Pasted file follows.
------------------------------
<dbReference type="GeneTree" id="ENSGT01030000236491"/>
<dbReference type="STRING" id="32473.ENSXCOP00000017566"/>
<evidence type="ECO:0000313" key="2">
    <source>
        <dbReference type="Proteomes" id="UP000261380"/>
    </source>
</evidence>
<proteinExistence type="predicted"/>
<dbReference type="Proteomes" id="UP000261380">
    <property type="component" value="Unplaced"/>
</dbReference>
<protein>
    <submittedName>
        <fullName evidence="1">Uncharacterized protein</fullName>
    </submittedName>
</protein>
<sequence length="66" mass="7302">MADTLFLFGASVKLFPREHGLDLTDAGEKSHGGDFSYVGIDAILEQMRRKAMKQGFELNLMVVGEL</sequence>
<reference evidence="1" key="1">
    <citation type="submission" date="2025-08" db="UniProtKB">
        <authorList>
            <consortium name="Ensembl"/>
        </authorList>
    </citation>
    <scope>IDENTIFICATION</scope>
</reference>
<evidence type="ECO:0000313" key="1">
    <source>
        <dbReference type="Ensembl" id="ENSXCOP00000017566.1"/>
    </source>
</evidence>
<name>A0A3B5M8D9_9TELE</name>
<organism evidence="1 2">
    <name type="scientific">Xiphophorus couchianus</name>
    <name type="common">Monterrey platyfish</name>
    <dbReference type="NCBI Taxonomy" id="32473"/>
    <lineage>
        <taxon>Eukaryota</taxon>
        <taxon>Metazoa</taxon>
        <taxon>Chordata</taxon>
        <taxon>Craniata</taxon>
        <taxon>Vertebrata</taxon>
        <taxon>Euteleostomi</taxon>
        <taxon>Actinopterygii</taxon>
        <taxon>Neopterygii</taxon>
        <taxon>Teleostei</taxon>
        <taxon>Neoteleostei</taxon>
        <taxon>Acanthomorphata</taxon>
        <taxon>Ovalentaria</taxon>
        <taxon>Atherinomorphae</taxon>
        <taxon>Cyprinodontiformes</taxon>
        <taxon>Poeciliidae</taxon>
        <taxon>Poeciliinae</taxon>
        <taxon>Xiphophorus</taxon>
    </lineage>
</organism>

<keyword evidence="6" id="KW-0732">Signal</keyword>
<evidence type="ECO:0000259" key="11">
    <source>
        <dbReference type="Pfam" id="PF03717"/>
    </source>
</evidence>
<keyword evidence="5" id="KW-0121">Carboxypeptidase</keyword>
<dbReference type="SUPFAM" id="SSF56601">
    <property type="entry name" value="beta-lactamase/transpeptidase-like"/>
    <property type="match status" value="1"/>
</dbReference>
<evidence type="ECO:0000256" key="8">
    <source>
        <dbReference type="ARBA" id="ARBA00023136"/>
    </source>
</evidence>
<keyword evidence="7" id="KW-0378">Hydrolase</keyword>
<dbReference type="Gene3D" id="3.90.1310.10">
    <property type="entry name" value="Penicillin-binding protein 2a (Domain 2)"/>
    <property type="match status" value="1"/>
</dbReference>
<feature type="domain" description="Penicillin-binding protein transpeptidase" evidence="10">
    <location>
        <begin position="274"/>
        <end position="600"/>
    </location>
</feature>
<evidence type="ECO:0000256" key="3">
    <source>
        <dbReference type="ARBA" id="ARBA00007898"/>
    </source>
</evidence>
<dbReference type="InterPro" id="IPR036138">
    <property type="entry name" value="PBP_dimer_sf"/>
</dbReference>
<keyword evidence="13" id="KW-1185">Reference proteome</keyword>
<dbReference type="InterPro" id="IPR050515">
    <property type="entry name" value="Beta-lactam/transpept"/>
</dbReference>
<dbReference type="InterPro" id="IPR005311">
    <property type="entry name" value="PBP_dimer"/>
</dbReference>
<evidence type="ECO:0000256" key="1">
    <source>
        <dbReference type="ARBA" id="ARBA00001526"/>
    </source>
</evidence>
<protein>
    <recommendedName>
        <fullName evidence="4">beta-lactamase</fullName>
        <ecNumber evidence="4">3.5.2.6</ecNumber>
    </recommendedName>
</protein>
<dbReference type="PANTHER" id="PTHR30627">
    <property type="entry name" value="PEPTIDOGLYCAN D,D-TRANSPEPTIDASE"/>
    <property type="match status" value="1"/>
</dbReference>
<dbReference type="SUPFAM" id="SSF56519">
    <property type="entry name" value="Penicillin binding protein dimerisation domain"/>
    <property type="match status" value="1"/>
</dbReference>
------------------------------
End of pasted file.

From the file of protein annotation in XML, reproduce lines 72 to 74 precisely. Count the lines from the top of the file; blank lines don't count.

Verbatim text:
<keyword evidence="7" id="KW-0378">Hydrolase</keyword>
<dbReference type="Gene3D" id="3.90.1310.10">
    <property type="entry name" value="Penicillin-binding protein 2a (Domain 2)"/>